There’s a palpable shift in downtown New Haven’s energy each June. For two weeks every year, the International Festival of Arts & Ideas takes over the Green and nearby performance spaces, bringing an undeniable buzz with it.
As co-executive director and managing director of the festival, Elizabeth Fisher strives to bring acclaimed performances from around the globe to the Elm City – and it’s a job she cherishes. She has worked at the festival since 1998, just two years after it was founded, and has seen it grow from a long-weekend experiment to a 14-day spectacle that this year will take place June 9-23.
Fisher oversees the event with fellow co-executive directors Tom Griggs and Chad Herzog, and the help of 220 paid workers and about 350 festival volunteers. Each year, the festival draws roughly 100,000 people from throughout the state and the world to the Elm City.
Recently in the festival’s downtown office, Fisher, whose professional background is as a circus manager, took some time out of a busy morning to talk about why she loves exposing the world to New Haven, and vice versa.
Q: When it’s not festival season, what is your favorite way to spend a day in New Haven?
A: My husband is at the Shubert Theatre so I see a lot of shows [Fisher is married to John Fisher, the Shubert’s executive director]. I love to go to the Shubert; it’s a grand theater.
John and I love to kayak, so we really like the parks in New Haven and the waterways. I love East Rock and West Rock in the fall when the leaves are turning. We were lucky to land here [in New Haven]; we could’ve have ended up anywhere, really.
Q: When out-of-town friends or family visit, what tops your must-see list for them?
A: I send everyone to the Beinecke Rare Book & Manuscript Library. I just think it’s so beautiful, and it’s just not something you’re going to see anywhere else. People don’t realize it’s free. It’s open to the public and there’s always cool stuff on display that they can look at. And those glowing marble walls – it’s just extraordinary.
Q: When you talk to festival performers, who come from around the globe, what are their impressions of New Haven?
A: What we hear from artists all the time – I mean all the time – is, “This is the best gig I’ve ever had.” People love to come here, and they love to come back here. I don’t think people realize what a charming little city it is. There is so much here. The restaurants are incredible. The town is walkable and pretty and nice. We hear really positive things.
Q: Where is your favorite local place to grab a meal?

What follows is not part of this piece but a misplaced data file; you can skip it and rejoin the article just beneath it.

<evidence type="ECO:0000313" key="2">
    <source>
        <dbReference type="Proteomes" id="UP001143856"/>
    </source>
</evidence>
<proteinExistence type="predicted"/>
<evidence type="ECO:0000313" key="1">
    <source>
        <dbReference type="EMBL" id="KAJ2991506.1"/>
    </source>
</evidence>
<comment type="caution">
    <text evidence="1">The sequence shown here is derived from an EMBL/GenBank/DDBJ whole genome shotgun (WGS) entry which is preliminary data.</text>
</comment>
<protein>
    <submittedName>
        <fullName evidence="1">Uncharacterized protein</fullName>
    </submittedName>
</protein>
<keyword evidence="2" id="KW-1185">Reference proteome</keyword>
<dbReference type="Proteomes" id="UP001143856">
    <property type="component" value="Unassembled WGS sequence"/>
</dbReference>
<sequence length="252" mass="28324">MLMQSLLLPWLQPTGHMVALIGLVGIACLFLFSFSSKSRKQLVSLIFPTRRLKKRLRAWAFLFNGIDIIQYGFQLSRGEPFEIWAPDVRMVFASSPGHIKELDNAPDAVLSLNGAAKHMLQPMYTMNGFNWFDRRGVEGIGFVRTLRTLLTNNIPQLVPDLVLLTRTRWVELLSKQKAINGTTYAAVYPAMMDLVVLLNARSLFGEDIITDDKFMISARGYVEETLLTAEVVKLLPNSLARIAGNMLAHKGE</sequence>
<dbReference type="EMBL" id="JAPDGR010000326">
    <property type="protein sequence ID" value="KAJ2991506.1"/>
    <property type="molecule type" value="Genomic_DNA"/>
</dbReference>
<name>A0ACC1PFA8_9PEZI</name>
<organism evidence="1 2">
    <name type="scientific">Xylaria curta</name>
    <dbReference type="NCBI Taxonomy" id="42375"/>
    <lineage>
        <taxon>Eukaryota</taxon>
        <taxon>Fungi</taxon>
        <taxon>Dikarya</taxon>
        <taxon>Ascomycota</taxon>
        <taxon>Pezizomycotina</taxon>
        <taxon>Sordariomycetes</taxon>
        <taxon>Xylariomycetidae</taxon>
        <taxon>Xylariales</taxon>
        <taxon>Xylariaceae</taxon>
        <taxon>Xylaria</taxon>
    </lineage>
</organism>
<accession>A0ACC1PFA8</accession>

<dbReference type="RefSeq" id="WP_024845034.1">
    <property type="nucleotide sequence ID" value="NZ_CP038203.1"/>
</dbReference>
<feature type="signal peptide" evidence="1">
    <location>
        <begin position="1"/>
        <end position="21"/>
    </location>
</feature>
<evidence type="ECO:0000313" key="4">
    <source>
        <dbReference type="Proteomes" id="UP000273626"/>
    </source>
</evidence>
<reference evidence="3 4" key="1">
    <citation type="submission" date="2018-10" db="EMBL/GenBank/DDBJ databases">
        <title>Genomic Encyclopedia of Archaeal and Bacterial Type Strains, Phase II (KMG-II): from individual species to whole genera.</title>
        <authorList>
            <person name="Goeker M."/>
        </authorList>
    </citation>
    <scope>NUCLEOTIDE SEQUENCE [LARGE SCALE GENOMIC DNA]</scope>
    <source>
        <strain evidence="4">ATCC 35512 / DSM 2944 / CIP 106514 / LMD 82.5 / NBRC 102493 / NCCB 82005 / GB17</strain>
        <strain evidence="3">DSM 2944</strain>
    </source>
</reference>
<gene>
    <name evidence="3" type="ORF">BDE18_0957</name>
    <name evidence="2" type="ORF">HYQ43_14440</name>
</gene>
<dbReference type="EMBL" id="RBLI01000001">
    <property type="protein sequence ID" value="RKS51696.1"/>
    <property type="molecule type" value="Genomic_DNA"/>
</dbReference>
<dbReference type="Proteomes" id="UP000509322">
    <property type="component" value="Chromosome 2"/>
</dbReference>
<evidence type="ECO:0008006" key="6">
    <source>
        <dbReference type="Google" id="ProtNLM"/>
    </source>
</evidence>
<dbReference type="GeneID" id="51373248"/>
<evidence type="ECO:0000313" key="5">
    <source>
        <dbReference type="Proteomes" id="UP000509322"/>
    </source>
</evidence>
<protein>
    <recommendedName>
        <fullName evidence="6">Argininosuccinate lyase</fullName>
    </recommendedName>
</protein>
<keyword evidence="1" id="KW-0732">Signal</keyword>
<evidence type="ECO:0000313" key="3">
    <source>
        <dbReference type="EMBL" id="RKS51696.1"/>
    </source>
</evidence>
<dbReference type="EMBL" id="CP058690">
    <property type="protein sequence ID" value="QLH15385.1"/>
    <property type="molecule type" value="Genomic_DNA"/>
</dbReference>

A: We love ZINC and Kitchen ZINC. The food there is great and the service is terrific. We go to Temple Grill because we love to sit outside when the weather’s nice – and it’s close to the [Shubert] theater.
Q: What are your hobbies?
A: I make stained-glass windows and I love to build miniatures. I like working with my hands, and I’m sort of crafty. I love working with glass and wood and those kinds of materials. The reason I love glass is it’s so fragile and breakable but, left to its own devices, it’ll still be here in 300 years. It’s this weird combination of vulnerability and a kind of permanence.
Q: What are some aspects of the festival you’re most excited for this year?
A: I am super-excited about getting back outside into the courtyards. We’re presenting a ticketed event in the Yale courtyard, we’re doing “The Merchant of Venice.” We used to do a concert series in the courtyard every year, and I really miss that. [Weather has prevented courtyard performances from happening in recent years.] They are really breathtaking spaces that most people don’t get to go to. It opens up this world of Yale that most people don’t get to see. When the real lighting design is by nature, it’s really cool. We haven’t been in the courtyards in years.
Street performance is really dear to my heart. It’s where I really first discovered the performing arts, as a kid in Harvard Square. We have some street performances happening on the Green this year that I think are going be really fabulous. And I always love our outdoor concerts.
For more information about the International Festival of Arts & Ideas, including a full schedule and tickets, visit artidea.org. Most festival events are free of charge.
Photography by Tony Bacewicz.